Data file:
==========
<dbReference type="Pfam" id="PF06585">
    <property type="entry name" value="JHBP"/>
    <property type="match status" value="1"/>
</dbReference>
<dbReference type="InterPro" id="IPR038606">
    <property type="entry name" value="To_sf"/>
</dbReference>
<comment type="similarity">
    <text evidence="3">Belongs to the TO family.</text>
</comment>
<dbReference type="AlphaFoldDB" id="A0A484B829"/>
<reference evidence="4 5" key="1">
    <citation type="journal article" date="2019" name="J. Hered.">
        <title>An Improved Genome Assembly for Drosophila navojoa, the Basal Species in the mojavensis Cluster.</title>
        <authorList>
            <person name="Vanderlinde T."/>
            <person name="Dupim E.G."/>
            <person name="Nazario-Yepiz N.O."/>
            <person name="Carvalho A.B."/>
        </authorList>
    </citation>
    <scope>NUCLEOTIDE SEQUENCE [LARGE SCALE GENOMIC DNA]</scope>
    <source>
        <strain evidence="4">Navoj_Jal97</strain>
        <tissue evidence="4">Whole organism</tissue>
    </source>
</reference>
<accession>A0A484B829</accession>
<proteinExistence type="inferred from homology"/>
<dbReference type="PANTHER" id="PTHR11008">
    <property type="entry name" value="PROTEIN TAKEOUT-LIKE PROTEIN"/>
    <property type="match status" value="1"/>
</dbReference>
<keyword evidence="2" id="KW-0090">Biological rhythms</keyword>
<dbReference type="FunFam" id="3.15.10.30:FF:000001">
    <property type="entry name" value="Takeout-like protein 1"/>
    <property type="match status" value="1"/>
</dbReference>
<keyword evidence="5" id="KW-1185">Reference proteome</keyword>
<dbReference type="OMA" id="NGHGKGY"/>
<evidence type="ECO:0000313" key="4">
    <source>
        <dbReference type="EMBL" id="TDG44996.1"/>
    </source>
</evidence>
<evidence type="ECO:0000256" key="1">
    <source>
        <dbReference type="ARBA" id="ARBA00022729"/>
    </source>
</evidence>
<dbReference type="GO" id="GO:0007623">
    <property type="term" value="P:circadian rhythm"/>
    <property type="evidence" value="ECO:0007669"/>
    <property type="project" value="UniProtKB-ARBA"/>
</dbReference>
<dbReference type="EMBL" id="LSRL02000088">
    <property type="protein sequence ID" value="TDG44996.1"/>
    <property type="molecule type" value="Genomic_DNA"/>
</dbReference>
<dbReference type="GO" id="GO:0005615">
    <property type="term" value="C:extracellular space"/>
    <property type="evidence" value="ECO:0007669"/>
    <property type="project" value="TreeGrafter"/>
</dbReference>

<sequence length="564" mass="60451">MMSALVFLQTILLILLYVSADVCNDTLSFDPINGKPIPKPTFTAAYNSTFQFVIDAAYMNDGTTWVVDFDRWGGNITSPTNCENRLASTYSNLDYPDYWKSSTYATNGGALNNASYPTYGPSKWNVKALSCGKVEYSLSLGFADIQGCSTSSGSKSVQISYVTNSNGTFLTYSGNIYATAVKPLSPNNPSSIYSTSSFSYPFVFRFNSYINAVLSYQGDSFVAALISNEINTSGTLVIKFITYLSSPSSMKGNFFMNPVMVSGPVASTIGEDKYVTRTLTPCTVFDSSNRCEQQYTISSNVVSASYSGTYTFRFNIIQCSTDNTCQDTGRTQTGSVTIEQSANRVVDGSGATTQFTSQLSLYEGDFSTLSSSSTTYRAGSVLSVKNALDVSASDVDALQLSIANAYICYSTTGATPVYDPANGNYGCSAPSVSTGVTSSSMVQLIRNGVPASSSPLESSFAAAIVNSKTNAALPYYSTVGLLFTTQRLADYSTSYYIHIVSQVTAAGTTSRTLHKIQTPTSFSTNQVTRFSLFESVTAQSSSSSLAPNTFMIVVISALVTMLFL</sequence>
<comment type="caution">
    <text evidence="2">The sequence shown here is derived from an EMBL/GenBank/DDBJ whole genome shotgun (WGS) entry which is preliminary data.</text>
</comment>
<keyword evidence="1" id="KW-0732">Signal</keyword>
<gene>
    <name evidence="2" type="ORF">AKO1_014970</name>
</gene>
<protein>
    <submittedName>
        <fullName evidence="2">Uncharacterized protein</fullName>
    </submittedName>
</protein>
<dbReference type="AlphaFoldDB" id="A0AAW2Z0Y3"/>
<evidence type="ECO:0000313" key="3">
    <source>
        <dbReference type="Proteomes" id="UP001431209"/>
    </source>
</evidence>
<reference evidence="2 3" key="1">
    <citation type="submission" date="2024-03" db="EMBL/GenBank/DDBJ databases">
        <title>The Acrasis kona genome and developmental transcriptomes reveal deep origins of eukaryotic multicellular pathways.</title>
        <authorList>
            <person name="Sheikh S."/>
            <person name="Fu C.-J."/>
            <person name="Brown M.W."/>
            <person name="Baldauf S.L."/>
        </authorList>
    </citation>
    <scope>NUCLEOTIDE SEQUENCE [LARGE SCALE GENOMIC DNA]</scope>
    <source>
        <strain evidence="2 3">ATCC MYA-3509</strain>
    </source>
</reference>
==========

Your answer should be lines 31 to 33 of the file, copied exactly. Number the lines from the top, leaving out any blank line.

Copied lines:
    <property type="entry name" value="PROTEIN TAKEOUT-LIKE PROTEIN"/>
    <property type="match status" value="1"/>
</dbReference>